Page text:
For Sun Ra, outer space was explicitly the alternative destiny where African Americans were fully entitled to participate in technology and other aspects of mythical life (Lock 1999). Ra’s sartorial, sonic and visual insurgency was designed to advertise boldly a black alien subjectivity that battled dehumanization while representing infinite, black potentiality.
In his way, T-Pain also represents alternate destinations with familiar names like Aspen and Toronto. Yet naming and showing animated versions of those real places is not as important as representing the idea of global citizenry and bold space travel. T-Pain represents a powerful black masculinity that conjures events through omnipotent acts to please his African American love interest, represented in the video as a silent love interest. To be sure, the politics behind T-Pain’s music and visual productions are not as easily accessible or clear as the politics of Sun Ra. Guthrie P. Ramsey reminds us:
Meaning is always contingent and extremely fluid; it is never essential to a musical figuration. Real people negotiate and eventually agree on what cultural expressions such as a musical gesture mean. They collectively decide what associations are conjured by a well-placed blue note, a familiar harmonic pattern, the soulful, virtuoso sweep of a jazz solo run, a social dancer’s twist on an old dance step, or the raspy grain of a church mother’s vocal declamation on Sunday morning. (2004:25-26)
Yet the absence of black pathos and the celebration of play and borderless travel is a political statement. The transformation of T-Pain’s vocal diction and tonality through Auto-Tune improvisation is a political statement about black subjectivity as well.11 T-Pain’s work in “Can’t Believe It” is a popular music product of mass media culture. But his work is also the continuation of cinematic African American trickster storytelling traditions of benign black magic—a representation of the crossroads where sound and picture work together to produce a counter-narrative threaded through spatial and sonic alternate realities. In this way, T-Pain crosses the cinematic and sonic bar lines to represent an alternative version of blackness. As George Lipsitz explains, “People fight with the resources at their disposal and frequently their pain leads them to quite innovative means of struggle. . . . Storytelling survives, even when the story tellers develop coded and secret ways of communicating with one another, inside and outside of commercial culture” (1988:221).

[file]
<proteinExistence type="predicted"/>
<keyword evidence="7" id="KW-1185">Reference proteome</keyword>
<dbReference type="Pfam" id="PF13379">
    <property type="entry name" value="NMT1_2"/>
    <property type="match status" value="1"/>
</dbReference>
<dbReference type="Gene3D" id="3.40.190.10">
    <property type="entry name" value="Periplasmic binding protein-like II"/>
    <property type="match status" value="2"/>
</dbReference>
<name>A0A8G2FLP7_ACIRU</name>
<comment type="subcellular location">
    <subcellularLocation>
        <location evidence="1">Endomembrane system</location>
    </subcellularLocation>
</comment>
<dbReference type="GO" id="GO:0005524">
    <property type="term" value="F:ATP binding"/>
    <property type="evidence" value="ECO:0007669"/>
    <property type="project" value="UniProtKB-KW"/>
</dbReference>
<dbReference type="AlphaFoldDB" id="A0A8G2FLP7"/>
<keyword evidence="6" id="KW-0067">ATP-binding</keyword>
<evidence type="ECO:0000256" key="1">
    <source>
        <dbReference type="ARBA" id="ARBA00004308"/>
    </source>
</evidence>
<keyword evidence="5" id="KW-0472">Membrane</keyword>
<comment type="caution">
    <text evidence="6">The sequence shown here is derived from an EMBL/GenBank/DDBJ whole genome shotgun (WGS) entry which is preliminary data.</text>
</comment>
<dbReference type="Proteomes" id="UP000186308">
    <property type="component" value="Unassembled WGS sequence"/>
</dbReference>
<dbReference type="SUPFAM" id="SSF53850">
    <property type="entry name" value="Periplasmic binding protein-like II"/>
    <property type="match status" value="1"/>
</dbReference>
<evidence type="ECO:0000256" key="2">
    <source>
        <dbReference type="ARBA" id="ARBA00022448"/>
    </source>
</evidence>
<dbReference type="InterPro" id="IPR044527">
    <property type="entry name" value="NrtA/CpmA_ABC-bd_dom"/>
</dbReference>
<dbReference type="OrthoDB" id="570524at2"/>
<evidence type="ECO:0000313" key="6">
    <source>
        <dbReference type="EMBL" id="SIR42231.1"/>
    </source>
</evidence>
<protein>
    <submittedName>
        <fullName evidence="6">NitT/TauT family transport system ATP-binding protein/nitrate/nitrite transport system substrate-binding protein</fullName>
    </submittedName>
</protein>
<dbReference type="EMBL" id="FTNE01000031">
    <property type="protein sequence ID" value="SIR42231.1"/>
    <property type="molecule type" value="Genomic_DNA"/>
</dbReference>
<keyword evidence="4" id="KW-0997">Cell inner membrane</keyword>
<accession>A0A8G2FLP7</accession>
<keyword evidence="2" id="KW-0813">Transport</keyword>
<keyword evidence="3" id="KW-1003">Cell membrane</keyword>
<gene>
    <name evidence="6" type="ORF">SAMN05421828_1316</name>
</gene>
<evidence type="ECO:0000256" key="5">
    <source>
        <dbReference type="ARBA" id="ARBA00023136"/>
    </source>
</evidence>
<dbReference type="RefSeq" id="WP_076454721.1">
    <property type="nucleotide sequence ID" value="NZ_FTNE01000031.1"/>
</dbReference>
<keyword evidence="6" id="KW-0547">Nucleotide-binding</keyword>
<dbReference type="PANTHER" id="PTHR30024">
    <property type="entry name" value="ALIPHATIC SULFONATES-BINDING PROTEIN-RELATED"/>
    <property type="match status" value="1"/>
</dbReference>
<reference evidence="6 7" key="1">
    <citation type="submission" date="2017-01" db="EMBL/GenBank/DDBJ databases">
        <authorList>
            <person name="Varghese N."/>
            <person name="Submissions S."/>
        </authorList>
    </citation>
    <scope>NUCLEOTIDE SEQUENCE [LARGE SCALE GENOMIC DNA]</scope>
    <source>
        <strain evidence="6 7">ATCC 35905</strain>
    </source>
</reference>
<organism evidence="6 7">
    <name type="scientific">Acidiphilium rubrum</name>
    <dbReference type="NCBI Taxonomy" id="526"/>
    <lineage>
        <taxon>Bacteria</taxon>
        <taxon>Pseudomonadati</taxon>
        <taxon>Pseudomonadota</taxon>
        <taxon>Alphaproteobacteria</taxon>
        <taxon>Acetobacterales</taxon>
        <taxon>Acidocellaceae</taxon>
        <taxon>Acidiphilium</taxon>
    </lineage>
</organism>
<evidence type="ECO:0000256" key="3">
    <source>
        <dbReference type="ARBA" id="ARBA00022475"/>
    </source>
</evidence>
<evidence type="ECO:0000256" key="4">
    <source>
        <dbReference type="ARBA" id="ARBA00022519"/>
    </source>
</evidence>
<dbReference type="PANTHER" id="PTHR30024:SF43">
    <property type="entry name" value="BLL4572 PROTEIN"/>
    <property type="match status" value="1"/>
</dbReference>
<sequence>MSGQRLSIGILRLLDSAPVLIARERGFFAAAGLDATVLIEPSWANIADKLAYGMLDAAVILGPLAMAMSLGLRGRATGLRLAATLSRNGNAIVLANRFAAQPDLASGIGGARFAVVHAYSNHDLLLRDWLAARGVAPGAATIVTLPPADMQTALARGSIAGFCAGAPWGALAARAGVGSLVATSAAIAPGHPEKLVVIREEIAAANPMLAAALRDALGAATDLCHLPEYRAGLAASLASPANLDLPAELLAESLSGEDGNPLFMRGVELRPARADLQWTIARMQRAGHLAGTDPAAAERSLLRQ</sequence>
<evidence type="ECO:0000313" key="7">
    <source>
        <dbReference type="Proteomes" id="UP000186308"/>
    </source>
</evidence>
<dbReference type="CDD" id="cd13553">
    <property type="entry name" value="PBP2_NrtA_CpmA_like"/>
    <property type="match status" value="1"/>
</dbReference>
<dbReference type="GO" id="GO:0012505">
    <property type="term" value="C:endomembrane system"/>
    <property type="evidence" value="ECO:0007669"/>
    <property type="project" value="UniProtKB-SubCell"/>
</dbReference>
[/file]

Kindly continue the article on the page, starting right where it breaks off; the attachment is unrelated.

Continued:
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- 1. I would like to thank George Lipsitz and Anthony Burr for their suggestions and close readings of this paper.
- 2. This claim does not argue that African American artists have total control over how they are represented in films or videos. In recent times, however, hip-hop artists and producers have had increasing autonomy in constructing their own iconography.
- 3. See Donald Bogle’s Toms, Coons, Mulattoes, Mammies, and Blacks: An Interpretive History of Blacks in American Films (New York: Viking Press, 1973).
- 4. Too many artists fit this description for a footnote. However, artists that come immediately to mind include George Clinton, Janelle Monae, Kanye West, Busta Rhymes, Michael Jackson, Anthony Davis, John Coltrane, Miles Davis, and Charles Mingus.
- 5. Civil society, from the point of view of afro-pessimism, represents social institutions that are never fully accessible to blacks because of their status of social death.